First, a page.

Author cited a Wiki page as technical reference. Worth noting that VESA has made the EDID standard--including errata and other relevant standards--readily accessible to the general public[1]. Now if only they'd do the same for the latest revision of DisplayPort...

[1] https://www.vesa.org/vesa-standards/

Asks for name, country, and e-mail address, but otherwise immediately redirects to downloadable content directory.


On most linux systems, "read-edid" or "get-edid" will give you this information.


Yes, plugging the monitor into a Linux box would have be easier. In my case the edid is exposed under /sys, and edid-decode is from the xorg-x11-utils Fedora package

$ edid-decode < /sys/devices/pci0000:00/0000:00:03.0/0000:0f:00.0/drm/card0/card0-HDMI-A-1/edid

Extracted contents:

header: 00 ff ff ff ff ff ff 00

serial number: 00 b3 00 37 00 00 00 00 01 19

... [ followed by more data and the decoded output ] ...


> plugging the monitor into a Linux box would have be easier

As JFK said, we do these things not because they are easy, but because they are hard :-)


Even on Linux things don't always work as intended. The reason I am familiar with the EDID information is that my display stopped working after a kernel update and I tried to figure out why. It turned out that my AV receiver didn't like the VIC field being sent in the HDMI infoframes[1]. There is a surprising amount of communication which goes on between the graphics card and the monitor in a modern system.

1: Bug 50371 - [BISECTED] HDMI display blank unless VIC set in AVI infoframe

https://bugzilla.kernel.org/show_bug.cgi?id=50371


modprobe i2c-dev and you can access the i2c bus your monitor is on in the same way described in this post w/o hacking up your cable.


I2C is a really beautiful protocol, and it shows up all kinds of interesting places - I had no ideal that monitors used it for EDID!


I use it in my personal projects a lot, it's very easy to code up an i2c master and/or slave on pretty much any microcontroller. Very handy for abstracting different sensors or actuators by hiding them behind a microcontroller that bridges them to a common i2c bus. Not to mention that boat loads of sensors use the protocol directly. SPI is even simpler, but it requires more wires and also is lower level (SPI is basically just a fancy shift register) so it usually ends up taking more boilerplate.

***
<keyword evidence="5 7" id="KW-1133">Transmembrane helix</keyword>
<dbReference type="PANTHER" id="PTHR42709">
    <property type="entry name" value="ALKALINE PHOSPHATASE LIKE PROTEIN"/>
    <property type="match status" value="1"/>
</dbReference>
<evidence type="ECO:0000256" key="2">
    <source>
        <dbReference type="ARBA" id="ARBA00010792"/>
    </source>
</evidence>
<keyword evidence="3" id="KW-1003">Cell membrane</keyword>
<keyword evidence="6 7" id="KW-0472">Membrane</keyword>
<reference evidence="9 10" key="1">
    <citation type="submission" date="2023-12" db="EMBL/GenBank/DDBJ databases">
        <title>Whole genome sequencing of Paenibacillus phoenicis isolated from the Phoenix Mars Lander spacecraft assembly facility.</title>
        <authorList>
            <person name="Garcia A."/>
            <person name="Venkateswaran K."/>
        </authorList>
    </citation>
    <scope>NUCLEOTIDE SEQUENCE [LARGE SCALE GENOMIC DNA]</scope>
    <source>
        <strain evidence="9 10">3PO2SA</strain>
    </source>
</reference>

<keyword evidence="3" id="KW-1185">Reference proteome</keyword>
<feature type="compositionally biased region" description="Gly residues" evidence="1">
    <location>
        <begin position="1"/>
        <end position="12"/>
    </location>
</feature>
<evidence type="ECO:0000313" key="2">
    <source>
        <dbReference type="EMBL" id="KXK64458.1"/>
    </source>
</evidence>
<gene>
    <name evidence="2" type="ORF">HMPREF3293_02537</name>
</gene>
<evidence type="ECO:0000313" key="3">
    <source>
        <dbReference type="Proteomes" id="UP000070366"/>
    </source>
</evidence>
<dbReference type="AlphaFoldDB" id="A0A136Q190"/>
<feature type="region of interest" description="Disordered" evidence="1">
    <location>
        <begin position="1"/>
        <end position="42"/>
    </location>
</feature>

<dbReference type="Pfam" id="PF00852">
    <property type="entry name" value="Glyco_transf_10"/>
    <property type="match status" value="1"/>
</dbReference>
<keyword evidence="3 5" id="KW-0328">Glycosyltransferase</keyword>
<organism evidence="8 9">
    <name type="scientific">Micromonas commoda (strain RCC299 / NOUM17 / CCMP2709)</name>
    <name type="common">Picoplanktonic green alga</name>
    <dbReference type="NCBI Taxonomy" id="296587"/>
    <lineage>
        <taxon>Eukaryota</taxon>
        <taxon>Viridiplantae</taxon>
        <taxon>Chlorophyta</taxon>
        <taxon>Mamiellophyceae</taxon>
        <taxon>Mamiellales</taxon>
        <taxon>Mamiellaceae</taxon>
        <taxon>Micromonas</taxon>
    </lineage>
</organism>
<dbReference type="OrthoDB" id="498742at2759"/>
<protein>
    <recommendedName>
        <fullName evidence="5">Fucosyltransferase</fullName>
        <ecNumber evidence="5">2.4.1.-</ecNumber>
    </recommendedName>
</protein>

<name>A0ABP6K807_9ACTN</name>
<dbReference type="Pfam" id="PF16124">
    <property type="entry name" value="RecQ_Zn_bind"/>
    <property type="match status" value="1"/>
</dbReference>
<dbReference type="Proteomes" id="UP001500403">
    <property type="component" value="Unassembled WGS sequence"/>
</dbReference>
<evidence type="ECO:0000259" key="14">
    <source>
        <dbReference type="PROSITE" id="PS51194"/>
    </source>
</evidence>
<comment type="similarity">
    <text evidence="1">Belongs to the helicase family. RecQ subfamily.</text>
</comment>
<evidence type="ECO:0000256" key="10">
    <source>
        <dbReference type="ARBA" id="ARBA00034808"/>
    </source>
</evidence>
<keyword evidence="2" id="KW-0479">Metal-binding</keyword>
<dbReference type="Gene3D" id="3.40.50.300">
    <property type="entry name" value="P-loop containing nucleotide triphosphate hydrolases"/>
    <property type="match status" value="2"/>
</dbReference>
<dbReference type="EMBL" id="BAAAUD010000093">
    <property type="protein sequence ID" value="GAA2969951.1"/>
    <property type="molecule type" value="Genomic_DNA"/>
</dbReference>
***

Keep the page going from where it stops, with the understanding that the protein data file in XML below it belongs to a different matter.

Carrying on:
>To read the data over I2C, I used the PocketBeagle, a tiny Linux computer that I had handy. (You could use a different system that supports I2C, such as the Raspberry Pi, Beaglebone or Arduino.)

I keep hearing that the Raspberry Pi's peripheral support for things like I2C is pretty bad - is that no longer the case?

It's a pretty easy interface to bit-bang and not too sensitive to the clock line's precision, but it's nice when you can actually use a chip's hardware peripheral as intended.


Perhaps you are thinking of the I2C clock stretching bug[1]?

Bugs like these are not unusual in embedded systems. It is often difficult to fix the hardware and the software will implement some kind of workaround. The web page lists several possible workarounds for this bug.

1: http://www.advamation.com/knowhow/raspberrypi/rpi-i2c-bug.ht...


For VGA I2C one could use the HDMI port. I think it's called dtoverlay=i2c2_yes_i_know_what_i_am_doing or similar.


Something satisfying about talking/listening to hardware.

Seems somehow more "real".

Should have gone into writing drivers but that always seemed so damned tedious. ;/


This is awesome! I have to try this.


This would be a cool FPGA project as most boards include an FPGA port.


Cutting a cable and going through all this effort is stupid when you can probably get the data using your graphics card.




Guidelines | FAQ | Support | API | Security | Lists | Bookmarklet | Legal | Apply to YC | Contact

Search: